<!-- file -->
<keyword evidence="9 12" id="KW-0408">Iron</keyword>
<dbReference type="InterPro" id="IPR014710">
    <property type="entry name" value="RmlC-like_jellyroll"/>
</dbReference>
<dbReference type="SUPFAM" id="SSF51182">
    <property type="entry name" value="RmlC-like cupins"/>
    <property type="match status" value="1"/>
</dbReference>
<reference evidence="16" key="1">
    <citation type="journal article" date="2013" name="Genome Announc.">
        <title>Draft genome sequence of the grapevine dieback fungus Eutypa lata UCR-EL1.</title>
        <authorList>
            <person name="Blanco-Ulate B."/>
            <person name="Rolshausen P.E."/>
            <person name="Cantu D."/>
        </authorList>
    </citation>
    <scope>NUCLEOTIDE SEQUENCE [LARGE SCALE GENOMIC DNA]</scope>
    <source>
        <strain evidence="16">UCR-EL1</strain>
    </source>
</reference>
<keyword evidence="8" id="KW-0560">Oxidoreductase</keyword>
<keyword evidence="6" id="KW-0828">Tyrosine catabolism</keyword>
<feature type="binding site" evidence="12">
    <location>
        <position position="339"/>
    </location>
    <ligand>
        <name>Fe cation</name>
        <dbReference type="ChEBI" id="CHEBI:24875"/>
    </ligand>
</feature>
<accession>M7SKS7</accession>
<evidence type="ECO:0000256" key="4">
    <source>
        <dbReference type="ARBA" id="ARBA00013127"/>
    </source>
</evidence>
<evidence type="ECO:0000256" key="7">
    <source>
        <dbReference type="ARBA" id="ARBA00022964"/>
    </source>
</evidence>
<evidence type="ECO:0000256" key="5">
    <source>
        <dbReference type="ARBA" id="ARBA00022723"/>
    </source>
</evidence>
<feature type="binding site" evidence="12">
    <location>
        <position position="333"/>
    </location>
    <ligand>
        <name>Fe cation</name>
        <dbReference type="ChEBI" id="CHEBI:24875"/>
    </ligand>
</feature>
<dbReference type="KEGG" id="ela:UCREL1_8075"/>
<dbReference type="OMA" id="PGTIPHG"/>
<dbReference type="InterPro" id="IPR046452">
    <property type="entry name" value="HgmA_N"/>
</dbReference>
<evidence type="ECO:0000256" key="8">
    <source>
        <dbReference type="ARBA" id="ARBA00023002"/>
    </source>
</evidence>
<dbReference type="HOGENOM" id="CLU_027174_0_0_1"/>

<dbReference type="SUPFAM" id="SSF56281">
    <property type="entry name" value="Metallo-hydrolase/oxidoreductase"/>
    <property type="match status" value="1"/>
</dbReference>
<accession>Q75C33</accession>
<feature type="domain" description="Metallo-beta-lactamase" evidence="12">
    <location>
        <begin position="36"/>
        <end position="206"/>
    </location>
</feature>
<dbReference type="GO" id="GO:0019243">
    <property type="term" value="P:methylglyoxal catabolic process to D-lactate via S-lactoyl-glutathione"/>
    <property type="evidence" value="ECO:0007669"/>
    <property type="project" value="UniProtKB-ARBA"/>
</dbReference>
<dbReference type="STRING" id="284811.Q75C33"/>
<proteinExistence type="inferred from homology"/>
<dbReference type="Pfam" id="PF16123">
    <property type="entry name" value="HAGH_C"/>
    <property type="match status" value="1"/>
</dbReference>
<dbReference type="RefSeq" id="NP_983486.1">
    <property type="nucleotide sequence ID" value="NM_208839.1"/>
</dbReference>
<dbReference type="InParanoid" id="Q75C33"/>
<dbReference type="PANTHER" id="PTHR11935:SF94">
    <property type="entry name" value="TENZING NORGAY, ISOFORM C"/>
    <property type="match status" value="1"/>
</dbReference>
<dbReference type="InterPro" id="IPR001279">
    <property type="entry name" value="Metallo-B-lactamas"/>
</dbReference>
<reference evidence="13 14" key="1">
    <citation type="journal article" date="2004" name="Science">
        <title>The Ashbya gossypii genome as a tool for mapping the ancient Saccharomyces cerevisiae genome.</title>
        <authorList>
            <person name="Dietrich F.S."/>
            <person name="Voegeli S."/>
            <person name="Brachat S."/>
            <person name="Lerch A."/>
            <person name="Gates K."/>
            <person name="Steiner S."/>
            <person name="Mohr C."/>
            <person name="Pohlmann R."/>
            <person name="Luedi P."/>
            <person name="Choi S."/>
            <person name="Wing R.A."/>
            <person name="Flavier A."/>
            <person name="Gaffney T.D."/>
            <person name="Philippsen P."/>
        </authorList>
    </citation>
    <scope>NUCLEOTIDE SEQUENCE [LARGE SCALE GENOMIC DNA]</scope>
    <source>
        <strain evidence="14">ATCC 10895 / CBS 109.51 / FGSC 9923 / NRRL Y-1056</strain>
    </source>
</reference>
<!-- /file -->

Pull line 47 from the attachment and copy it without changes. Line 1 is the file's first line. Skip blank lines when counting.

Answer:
        <dbReference type="ARBA" id="ARBA00022723"/>